Scripture: And the LORD said to Moses and Aaron, “Because you did not believe in me, to uphold me as holy in the eyes of the people of Israel, therefore you shall not bring this assembly into the land that I have given them.” These are the waters of Meribah, where the people of Israel quarreled with the LORD, and through them he showed himself holy. Numbers 20:12-13 ESV
Observation: The Lord, having squashed Korah’s rebellion and reaffirmed Moses and Aaron as his leader and high priest, respectively, reiterates to Aaron the duties of the priests and Levites (chapter 18) and reviews with Moses the laws for purification (chapter 19). Then chapter 20 briefly mentions Miriam’s death and burial in Kadesh (wilderness of Zin) and narrates yet another incident where Israel grumbles against Moses for leading them to a desert where there is no water. Questioning Moses’ judgment in leading them to this arid climate of Zin unsuitable for sustaining their and their livestock’s lives, Moses and Aaron wisely part company and humbly seek direction from the Lord. Unlike the previous rebellions, Yahweh makes no threat to wipe out Israel and instead directs Moses to take his staff, assemble the congregation, and tell the rock before their eyes to yield its water (20:1-9).
Moses follows all but one detail of God’s instructions and strikes the rock with his staff, as he did on the rock in Horeb (Exodus 17:1-7), instead of commanding this rock to produce water. While water gushed from the rock and ended the uprising, the Lord had one matter to address to Moses and Aaron in private (Numbers 20:10-11). Because they demonstrated a lack of faith through their actions and failed to give the glory to God before the people, Yahweh would no longer allow them to lead the nation into the Promised Land (above verses).
Takeaway: There are a couple of lessons to extract from this story. On a positive note, whenever Israel stepped out of line, lodging accusations at Moses and threatening to revolt, he wisely stepped away from the escalating conflict and sought the Lord’s guidance. On the negative side, Moses leaned on what had worked in the past at Horeb and demonstrated a lack of faith in God’s directive that speaking the word would be sufficient to cause the rock to produce water. It’s hard to be critical of this man of God who continually exercised patience and humility in responding to his fellow people’s childish behavior. But this one lapse of faithful obedience would cost him dearly. Yahweh would permit Moses to lead the people to the door of the Promised Land and climb Mount Nebo to view this land flowing with milk and honey before passing away. But the privilege of leading Israel into the Promised Land would now be that of Joshua’s.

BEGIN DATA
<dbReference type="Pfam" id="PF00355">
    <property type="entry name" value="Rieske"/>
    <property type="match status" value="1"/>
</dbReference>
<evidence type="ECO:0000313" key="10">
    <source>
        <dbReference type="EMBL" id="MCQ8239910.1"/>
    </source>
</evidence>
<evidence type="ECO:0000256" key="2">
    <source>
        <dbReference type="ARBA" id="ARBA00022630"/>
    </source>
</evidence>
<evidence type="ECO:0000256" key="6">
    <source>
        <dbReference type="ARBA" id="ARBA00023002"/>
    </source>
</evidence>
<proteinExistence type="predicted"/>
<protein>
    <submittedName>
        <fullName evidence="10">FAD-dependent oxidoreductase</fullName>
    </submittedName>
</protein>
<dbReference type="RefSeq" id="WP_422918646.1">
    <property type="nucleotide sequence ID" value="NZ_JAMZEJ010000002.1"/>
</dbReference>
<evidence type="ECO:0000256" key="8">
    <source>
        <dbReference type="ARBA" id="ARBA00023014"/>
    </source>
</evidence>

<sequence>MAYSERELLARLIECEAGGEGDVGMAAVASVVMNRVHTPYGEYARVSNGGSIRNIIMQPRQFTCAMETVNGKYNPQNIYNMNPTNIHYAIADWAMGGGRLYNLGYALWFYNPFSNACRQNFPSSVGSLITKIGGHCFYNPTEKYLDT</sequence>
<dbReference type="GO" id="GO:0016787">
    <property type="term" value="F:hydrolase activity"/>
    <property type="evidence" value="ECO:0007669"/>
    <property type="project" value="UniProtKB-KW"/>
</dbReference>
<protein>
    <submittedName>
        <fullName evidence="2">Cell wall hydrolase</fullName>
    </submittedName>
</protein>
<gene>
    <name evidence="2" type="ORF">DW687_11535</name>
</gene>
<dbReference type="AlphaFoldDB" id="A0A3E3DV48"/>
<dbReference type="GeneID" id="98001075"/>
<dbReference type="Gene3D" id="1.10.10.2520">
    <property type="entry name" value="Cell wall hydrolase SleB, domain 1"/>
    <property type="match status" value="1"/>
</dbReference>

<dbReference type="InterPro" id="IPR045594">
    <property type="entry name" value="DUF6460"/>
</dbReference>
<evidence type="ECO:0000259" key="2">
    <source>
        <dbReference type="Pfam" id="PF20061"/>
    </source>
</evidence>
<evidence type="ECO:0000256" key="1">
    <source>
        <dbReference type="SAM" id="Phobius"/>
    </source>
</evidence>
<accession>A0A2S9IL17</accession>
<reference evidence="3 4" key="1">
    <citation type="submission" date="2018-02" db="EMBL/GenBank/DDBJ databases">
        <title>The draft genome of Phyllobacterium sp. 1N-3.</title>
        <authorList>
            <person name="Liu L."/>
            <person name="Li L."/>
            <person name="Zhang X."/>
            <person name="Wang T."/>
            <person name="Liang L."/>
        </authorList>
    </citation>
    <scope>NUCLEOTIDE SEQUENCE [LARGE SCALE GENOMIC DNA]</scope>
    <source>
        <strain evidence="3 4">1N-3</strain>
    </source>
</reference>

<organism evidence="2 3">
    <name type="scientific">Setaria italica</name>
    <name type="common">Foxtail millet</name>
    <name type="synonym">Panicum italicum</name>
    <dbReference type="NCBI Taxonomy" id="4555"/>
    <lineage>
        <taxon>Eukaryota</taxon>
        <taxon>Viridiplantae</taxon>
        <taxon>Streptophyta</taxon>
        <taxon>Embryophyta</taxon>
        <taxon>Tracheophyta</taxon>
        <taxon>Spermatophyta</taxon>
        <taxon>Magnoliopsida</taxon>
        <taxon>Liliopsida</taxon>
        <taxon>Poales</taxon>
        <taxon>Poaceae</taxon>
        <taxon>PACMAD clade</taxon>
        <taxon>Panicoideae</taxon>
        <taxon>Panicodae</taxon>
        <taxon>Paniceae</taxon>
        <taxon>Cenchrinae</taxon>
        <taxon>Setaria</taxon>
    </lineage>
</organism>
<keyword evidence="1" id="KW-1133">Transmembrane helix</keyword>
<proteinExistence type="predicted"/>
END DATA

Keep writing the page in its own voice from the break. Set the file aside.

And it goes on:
So what’s the takeaway for us? Similarly, we would do well to retreat from escalating conflicts and take time to seek the counsel of the Holy Spirit in prayer and the wisdom of trusted believers before redressing the issue. The time away also allows those who unfairly lodge accusations at us to cool down and think about their behavior. And taking a page from Moses’ misstep, we must carefully consider whether our planned response to our adversaries will demonstrate faith in God and bring him glory. This two-step process provides an essential check and balance that will keep us in good stead as we navigate a world that often contentiously looks for someone else to blame for their problems.
Prayer: Father God, we thank you for your Son who always obeyed your directives without a misstep. And we thank you that under the Covenant of Grace your Son instituted, we can always seek your forgiveness when we misstep. Still, we ask you to help us avoid heartache and guide us toward godly counsel to ensure we act in faith to your glory. Amen.
Rev. Gordon Green, M.Div., M.A. Counseling